Common Causes of Asthma and Ways to Control It

Asthma attacks may be triggered by various causes. When the body detects an irritant, the immune system immediately responds by releasing inflammatory substances to the area where the irritant is sensed. As a result swelling occurs and mucous is produced. When this occurs broncheo spasms result which cause severe breathing difficulties for asthma sufferers.

The local environment can be a big cause of asthma attacks. Bacteria and dust that exist where you live can become lung irritants. Some studies show that children who grow up spending most of their time indoors develop a weaker immune system compared to children who are encouraged by their parents to play in the open air. This makes them susceptible to bacteria and atmospheric particles found at home and elsewhere. Lower levels of resistance to outside pollutants then make them vulnerable to environmental dusts that can cause irritation and other complications.

Asthma may be developed because of an allergy. Common allergens that trigger asthma attacks include pollen, hair, animal dander, feathers, and molds. Diseases such as allergic rhinitis or hay fever may also trigger asthma. The severity of the attack largely depends on what allergen the patient has been exposed to. Food allergies may be a factor as well. Patients with asthma are highly advised to be careful with their diet because a food allergy has been known to trigger asthma attacks. Doctors recommend a diet wherein foods that usually cause allergy, like wheat, corn and dairy are omitted.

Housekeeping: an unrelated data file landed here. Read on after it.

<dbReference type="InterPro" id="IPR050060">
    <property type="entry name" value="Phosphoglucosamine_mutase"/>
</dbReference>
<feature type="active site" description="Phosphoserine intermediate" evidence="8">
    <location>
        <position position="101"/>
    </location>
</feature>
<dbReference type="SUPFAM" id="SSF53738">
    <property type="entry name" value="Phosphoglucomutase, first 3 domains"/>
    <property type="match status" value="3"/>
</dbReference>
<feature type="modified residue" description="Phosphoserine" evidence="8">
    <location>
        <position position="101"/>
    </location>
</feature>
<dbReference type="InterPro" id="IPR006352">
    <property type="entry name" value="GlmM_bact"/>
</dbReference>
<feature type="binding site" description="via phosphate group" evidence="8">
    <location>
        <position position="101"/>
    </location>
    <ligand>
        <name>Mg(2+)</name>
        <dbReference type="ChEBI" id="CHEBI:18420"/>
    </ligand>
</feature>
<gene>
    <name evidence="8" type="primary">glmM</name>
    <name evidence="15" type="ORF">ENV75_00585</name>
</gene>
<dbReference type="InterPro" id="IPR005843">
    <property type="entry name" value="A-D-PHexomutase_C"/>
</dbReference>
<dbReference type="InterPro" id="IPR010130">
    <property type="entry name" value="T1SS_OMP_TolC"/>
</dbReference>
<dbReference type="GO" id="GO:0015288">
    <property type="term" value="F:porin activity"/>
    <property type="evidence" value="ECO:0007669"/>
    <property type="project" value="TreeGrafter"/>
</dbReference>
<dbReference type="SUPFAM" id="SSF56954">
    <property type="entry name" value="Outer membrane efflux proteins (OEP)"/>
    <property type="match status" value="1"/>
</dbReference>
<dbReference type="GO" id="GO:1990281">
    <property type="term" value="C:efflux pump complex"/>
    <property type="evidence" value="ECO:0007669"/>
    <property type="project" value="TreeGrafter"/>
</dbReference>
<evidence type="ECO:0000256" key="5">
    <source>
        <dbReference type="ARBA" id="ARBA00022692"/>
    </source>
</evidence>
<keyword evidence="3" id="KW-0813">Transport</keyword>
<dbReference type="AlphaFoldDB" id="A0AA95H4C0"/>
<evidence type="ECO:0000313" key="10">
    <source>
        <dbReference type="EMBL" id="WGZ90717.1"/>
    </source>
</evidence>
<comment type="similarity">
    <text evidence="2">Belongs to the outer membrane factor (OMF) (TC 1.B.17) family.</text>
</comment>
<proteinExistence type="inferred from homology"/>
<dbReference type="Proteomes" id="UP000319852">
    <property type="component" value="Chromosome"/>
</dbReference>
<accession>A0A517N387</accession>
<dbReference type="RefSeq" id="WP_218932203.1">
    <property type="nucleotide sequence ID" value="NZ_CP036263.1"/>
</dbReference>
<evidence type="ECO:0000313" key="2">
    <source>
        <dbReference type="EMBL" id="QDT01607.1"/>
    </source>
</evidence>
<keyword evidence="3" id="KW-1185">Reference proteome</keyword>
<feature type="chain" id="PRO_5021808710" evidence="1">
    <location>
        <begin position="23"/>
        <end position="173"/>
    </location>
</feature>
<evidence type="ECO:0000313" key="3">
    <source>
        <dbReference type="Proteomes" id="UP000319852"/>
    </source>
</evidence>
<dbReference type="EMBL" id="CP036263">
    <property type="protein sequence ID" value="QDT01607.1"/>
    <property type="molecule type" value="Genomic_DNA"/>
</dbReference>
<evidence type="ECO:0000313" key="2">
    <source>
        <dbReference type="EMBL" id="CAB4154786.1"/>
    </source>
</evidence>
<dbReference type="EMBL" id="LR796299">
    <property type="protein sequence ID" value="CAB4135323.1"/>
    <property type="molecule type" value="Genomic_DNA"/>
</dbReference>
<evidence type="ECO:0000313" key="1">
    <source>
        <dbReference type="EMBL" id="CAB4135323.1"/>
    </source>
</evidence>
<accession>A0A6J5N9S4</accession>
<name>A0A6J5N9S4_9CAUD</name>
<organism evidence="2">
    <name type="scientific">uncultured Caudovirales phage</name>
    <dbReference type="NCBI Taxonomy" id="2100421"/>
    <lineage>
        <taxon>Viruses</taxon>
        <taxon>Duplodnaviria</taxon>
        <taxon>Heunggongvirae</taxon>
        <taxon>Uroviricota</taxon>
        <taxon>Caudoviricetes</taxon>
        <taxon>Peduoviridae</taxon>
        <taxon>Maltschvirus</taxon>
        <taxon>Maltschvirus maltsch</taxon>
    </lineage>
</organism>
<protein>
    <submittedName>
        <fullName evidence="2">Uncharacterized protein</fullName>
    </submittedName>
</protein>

For women, there are two events in their life that can increase their body’s sensitivity to asthma causes. The first of these is pregnancy. Amazingly, there have been studies that shown that mothers who are expecting baby girls have a higher tendency to exhibit asthma-type breathing problems compared to pregnant women who are expecting boys. The second is the menopause, where there is a connection between asthma and low levels of estrogen in the body. The development of asthma in this case often begins during perimenopause.

Atmospheric weather conditions can also bring on an attack due to changes to the ions in the air, but is not common.

Obviously a family history of asthma will pre-dispose individuals to asthma symptoms, but with care many of the causes can be kept to a minimum. This is due mainly to recent research studies which have helped us to be more aware of the causes that were unknown to previous generations.

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